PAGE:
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Google Aims To Leverage Its Millions of Credit Card Credentials for Mobile Commerce
August 30, 2017

By Jim Daly

Google plans soon to give merchants access to the vast trove of credit card credentials it has in its databases to speed customer checkout for mobile and online payments. The search-engine giant, however, is not putting itself in competition with payment card networks, a Google executive said this week.

Connors: “On a mobile phone, buying something with a credit card is a real hassle.”

The service is called Pay With Google, and it could tap data on the “hundreds of millions” of customers Google has on file, including payment card account numbers and related customer information, according to Jack Connors, head of commerce partnerships at Google, the main subsidiary of Mountain View, Calif.-based Alphabet Inc.

Google first disclosed the planned feature among the 101 announcements it made at its Google I/O conference for software developers in May. The service will launch in about a month, Connors said at the Mobile Payments Conference in Chicago.

Pay With Google uses the new Google Payment application programming interface (API), through which merchants will be able to retrieve payment credentials securely and then pass them to their payment gateway or processor, which will decrypt them and do their normal processing. Consumers who have provisioned Android Pay tokens to their phones will see these at the top of the list, but for those who have not yet done that, the cards they have used at Google properties like the Play Store will be offered. The consumer will never see a legacy order form to fill out.

The rationale is to use the card data and related information that Google already gathers from consumers for purchases involving its own products and services, such as the Android Pay mobile-payments service, Chrome browser, YouTube, or the Google Play app store. With that data, third-party merchants could generate more sales by making the mobile or online purchase process more convenient, according to Connors.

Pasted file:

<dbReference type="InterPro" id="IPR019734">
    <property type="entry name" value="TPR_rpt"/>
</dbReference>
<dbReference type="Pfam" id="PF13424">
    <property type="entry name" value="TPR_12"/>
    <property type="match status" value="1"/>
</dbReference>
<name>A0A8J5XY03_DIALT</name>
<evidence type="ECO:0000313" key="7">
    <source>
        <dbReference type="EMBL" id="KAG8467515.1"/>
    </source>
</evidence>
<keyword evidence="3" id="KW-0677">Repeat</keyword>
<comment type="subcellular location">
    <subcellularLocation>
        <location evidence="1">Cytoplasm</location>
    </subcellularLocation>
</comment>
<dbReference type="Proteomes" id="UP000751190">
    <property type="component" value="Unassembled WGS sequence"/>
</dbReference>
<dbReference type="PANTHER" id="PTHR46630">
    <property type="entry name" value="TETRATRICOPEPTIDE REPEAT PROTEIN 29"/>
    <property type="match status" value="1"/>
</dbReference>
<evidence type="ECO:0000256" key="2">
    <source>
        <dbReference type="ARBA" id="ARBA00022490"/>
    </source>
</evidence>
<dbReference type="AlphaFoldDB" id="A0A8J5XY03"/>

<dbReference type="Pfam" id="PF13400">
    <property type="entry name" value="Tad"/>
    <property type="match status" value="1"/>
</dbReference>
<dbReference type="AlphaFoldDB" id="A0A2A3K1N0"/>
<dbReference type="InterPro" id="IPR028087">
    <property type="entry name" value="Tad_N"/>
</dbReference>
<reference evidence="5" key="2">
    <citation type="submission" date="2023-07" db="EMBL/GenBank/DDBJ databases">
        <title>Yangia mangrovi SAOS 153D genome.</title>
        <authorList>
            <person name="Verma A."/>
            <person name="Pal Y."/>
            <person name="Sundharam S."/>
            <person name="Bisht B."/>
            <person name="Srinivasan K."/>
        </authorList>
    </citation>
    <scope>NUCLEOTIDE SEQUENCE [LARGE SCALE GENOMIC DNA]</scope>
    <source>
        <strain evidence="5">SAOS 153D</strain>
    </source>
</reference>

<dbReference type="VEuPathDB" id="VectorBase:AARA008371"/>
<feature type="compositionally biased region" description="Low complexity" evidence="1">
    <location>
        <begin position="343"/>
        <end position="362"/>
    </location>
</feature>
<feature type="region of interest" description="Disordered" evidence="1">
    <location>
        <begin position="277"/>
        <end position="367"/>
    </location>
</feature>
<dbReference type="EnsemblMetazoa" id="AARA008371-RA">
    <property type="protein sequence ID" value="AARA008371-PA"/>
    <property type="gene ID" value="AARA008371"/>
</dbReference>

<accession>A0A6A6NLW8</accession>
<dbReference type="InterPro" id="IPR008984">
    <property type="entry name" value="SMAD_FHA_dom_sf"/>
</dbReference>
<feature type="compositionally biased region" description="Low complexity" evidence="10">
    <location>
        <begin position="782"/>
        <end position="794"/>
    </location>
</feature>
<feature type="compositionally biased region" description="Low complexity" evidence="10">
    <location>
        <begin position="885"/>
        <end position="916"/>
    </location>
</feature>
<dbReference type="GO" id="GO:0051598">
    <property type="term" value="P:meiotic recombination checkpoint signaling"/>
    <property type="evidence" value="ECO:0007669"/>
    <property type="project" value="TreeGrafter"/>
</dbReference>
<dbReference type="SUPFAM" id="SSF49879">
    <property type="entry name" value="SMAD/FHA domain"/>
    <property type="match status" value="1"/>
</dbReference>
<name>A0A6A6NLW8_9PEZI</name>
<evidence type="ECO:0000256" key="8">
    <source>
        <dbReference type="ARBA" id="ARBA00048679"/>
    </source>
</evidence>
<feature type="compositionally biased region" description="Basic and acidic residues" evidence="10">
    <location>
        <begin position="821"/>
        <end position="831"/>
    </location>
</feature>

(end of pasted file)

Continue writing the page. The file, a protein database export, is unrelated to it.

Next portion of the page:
Counting card numbers, addresses, and all the other information needed, not to mention typos that require correction, a typical new customer making a mobile purchase has to tap the phone about 120 times, said Connors.

“On a mobile phone, buying something with a credit card is a real hassle,” he said, later adding: “We can streamline conversion pretty much anywhere globally.”

Abandoned purchases, many caused by tedious checkout processes, are one of the biggest fears of online and mobile merchants. Connors claimed that tests with some merchants showed conversion improvements of as much as 3.5 times through Pay With Google.

The initial processor partners announced include: Braintree, Stripe, Vantiv, First Data, Worldpay, Adyen, and ACI Worldwide, with many others expected to update soon, sources say. There is no fee for this service. The merchant uses its existing processor and pays its contracted processing fees.

Connors mentioned that the Amazon.com Inc. model of providing payment services for other retailers became successful because merchants concluded it’s easier to use the card and personal data already on file with Amazon rather than require their customers to enter it again. But he insisted Google aims to improve merchant sales and is not making a run at Visa Inc. or Mastercard Inc., both of which offer streamlined online and mobile checkout through their respective Visa Checkout and Masterpass services.

Google has announced partnerships with PayPal, Visa Checkout, and Mastercard MasterPass in addition to its own efforts with Android Pay and now Pay With Google.

“We’re not actually viewing this as a payments thing primarily,” Connors told the conference attendees. “We’re actually not looking to compete with the networks. We’re looking to work in conjunction with them ... we’re doing it in a way that’s ecosystem-friendly.”

Online-commerce payments researcher Rick Oglesby, president of Mesa, Ariz.-based AZ Payments Group LLC, says an account on file is necessary for one-click checkouts, and merchants increasingly want one-click checkouts even with first-time customers.

“A third party that does know the consumer is needed to facilitate the transaction, and Google is well-positioned to play there,” Oglesby tells Digital Transactions News by email. He also says Google can use account-on-file data to facilitate purchases through fast-growing venues like wearables and voice-based systems such as Google Home and Amazon’s Alexa.

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